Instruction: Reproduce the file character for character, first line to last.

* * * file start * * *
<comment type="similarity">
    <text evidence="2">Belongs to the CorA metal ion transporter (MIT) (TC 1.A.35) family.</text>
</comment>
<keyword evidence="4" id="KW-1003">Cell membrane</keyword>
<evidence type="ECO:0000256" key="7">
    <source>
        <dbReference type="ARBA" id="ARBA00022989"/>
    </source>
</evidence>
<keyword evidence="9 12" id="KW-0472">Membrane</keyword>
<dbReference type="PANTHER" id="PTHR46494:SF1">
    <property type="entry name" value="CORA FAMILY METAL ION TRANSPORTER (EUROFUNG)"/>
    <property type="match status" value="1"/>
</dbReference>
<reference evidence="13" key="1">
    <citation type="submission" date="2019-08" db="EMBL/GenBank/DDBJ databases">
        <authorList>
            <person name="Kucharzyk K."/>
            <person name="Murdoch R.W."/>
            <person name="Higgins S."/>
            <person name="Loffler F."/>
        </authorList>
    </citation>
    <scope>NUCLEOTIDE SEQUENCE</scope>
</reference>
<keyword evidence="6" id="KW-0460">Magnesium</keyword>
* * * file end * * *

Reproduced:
<comment type="similarity">
    <text evidence="2">Belongs to the CorA metal ion transporter (MIT) (TC 1.A.35) family.</text>
</comment>
<keyword evidence="4" id="KW-1003">Cell membrane</keyword>
<evidence type="ECO:0000256" key="7">
    <source>
        <dbReference type="ARBA" id="ARBA00022989"/>
    </source>
</evidence>
<keyword evidence="9 12" id="KW-0472">Membrane</keyword>
<dbReference type="PANTHER" id="PTHR46494:SF1">
    <property type="entry name" value="CORA FAMILY METAL ION TRANSPORTER (EUROFUNG)"/>
    <property type="match status" value="1"/>
</dbReference>
<reference evidence="13" key="1">
    <citation type="submission" date="2019-08" db="EMBL/GenBank/DDBJ databases">
        <authorList>
            <person name="Kucharzyk K."/>
            <person name="Murdoch R.W."/>
            <person name="Higgins S."/>
            <person name="Loffler F."/>
        </authorList>
    </citation>
    <scope>NUCLEOTIDE SEQUENCE</scope>
</reference>
<keyword evidence="6" id="KW-0460">Magnesium</keyword>